‘Title page of Bernard Mandeville’s Fable of the Bees’, Wikimedia Commons, 1714.


Luxury has always been difficult to define. The eighteenth century saw a shift from ‘old’ to ‘new’ luxury (de Vries), from aristocratic displays of wealth and power to the widespread and sociable use of commodities like porcelain and silk. Such displays of tasteful and fashionable objects enhanced individual status, in domestic settings and in public spaces. McKendrick even claims a ‘consumer revolution’. If luxury was often coded as pernicious and immoral, some thinkers (e.g. Mandeville) provocatively praised its merits for the community and its positive impact on employment and free trade.

The rise of consumer goods and consumerism made luxury a much-debated topic throughout the eighteenth century. By its very nature, luxury is always defined in relation to an audience and hence cannot be conceived of without interaction. Humans not only have the urge to indulge in it but also to display it as evidence of their status. While philosophers, historians, and literati, from Plato to Werner Sombart, have mused about luxury for over 2,000 years, its meanings have varied greatly, as have the judgements passed on it.1  One such fundamental shift in meaning has been described by Jan de Vries, who has argued that in a premodern society an ‘Old Luxury’ prevailed, functioning as ‘a prerogative of the privileged classes of rulers, warriors, churchmen and landowners’2  who displayed items associated with ‘surplus resources’ and ‘high culture’ to cement their elite status and underline their authority. Thus, the display of luxurious items was also a display of political and / or military power. In contrast, ‘New Luxury’, which became increasingly visible in Britain around the onset of the eighteenth century, was enjoyed by far larger groups in a commercial and urban society (de Vries 43). In the course of the century, ‘new’ luxury items (porcelain, metalware, glass, printed cotton) became available to evermore citizens. Luxury goods were no longer only displayed by an elite but also by members of the middle class, even working people, in sociable contexts, for instance at the tea-table (china) and dances (dress), likewise in public leisure spaces.3  Eighteenth-century Britain saw an ongoing luxury debate, which occurred during a period when consumerism and the availability of consumer goods were rapidly growing.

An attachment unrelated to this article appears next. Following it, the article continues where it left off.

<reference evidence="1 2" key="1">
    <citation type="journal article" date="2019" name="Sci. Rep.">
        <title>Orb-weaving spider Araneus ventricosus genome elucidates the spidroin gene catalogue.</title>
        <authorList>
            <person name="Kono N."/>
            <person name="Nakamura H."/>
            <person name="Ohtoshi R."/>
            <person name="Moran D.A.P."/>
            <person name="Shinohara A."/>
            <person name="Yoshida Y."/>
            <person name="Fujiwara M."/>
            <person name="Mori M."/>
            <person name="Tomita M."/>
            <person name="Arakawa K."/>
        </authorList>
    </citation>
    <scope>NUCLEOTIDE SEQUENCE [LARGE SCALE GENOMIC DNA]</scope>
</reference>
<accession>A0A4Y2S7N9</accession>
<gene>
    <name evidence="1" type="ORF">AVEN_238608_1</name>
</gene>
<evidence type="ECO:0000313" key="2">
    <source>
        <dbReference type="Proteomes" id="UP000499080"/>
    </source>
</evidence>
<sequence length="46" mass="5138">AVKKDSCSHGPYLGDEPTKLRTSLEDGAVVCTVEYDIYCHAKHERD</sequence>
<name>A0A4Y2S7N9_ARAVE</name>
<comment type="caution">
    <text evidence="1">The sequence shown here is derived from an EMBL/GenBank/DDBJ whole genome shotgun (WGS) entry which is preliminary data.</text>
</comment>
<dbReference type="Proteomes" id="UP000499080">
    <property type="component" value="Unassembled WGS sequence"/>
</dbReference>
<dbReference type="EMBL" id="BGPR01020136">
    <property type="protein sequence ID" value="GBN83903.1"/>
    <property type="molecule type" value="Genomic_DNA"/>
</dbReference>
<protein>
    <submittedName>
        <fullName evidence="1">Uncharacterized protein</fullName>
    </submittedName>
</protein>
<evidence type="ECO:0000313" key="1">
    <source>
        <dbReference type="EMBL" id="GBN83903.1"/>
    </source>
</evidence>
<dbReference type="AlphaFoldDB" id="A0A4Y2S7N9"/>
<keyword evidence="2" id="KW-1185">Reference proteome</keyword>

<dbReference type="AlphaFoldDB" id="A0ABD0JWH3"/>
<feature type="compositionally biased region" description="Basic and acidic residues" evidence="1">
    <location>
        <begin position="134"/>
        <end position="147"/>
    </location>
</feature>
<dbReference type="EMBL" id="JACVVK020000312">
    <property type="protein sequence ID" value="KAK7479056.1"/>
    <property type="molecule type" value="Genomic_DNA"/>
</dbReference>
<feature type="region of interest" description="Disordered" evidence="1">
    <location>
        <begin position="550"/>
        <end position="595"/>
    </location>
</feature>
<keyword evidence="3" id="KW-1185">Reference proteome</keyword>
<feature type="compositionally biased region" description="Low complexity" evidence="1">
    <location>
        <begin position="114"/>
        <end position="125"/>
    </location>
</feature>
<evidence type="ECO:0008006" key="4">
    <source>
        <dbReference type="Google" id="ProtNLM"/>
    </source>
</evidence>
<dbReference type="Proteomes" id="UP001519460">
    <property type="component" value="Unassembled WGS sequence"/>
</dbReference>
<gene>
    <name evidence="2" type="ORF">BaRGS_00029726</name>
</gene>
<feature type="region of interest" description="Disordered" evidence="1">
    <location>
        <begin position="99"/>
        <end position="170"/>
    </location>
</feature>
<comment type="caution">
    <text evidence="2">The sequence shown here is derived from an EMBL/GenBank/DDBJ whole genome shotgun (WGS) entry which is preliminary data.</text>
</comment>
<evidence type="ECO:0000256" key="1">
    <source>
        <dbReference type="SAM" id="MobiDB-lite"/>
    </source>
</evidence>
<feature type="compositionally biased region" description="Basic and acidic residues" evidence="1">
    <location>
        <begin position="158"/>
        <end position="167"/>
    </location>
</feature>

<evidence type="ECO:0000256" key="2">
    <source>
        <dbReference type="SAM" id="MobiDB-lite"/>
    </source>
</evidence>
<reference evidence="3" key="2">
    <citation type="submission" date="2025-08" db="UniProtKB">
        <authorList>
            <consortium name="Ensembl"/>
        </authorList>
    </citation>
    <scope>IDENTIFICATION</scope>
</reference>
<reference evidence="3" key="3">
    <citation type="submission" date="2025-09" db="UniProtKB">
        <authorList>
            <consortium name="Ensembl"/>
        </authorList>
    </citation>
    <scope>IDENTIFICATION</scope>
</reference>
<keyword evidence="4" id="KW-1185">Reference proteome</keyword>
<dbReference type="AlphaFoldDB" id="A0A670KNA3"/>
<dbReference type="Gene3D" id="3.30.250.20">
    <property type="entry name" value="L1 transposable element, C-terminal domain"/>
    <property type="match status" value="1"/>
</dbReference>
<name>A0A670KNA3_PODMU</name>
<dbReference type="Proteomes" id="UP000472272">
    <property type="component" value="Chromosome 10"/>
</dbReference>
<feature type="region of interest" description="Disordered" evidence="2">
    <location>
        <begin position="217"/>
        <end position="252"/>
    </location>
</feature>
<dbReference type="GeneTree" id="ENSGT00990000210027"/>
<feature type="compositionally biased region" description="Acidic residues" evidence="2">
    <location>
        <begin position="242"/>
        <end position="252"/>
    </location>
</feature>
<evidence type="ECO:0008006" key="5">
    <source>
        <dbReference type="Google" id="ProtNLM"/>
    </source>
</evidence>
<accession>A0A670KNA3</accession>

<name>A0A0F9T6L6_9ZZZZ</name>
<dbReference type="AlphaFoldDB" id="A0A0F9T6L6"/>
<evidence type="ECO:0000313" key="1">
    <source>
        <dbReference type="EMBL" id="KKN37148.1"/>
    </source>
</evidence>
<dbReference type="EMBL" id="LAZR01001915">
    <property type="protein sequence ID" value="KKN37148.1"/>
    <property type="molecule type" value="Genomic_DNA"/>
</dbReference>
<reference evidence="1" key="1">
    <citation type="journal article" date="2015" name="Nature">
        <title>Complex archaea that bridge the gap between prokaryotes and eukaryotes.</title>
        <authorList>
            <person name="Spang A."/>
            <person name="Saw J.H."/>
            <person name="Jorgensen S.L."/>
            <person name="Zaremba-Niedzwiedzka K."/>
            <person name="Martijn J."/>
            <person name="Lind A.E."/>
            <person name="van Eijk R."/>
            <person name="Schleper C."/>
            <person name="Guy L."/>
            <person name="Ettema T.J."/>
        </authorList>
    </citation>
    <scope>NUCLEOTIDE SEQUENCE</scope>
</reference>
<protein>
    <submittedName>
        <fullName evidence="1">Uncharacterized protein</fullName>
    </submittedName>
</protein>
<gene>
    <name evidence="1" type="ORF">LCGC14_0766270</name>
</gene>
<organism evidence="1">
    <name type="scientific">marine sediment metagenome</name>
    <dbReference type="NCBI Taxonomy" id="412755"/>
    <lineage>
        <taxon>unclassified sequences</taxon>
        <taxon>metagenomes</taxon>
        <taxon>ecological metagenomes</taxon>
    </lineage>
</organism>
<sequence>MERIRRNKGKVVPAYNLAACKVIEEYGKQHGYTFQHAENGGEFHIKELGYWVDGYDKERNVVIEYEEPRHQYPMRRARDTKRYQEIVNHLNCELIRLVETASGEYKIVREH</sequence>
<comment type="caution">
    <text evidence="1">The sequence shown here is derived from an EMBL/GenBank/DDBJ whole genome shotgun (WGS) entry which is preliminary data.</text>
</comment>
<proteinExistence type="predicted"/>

• 1. See Peter McNeil and Giorgio Riello, Luxury: A Rich History (Oxford: Oxford University Press, 2016).
  • 2. Jan de Vries, ‘Luxury in the Dutch Golden Age in Theory and Practice’, in Maxine Berg and Elizabeth Eger (ed.) Luxury in the Eighteenth Century: Debates, Desires and Delectable Goods (Basingstoke: Palgrave Macmillan, 2003), p. 41.
  • 3. Maxine Berg, Luxury and Pleasure in Eighteenth-Century Britain [2005] (Oxford: Oxford University Press, 2007), p. 28-31.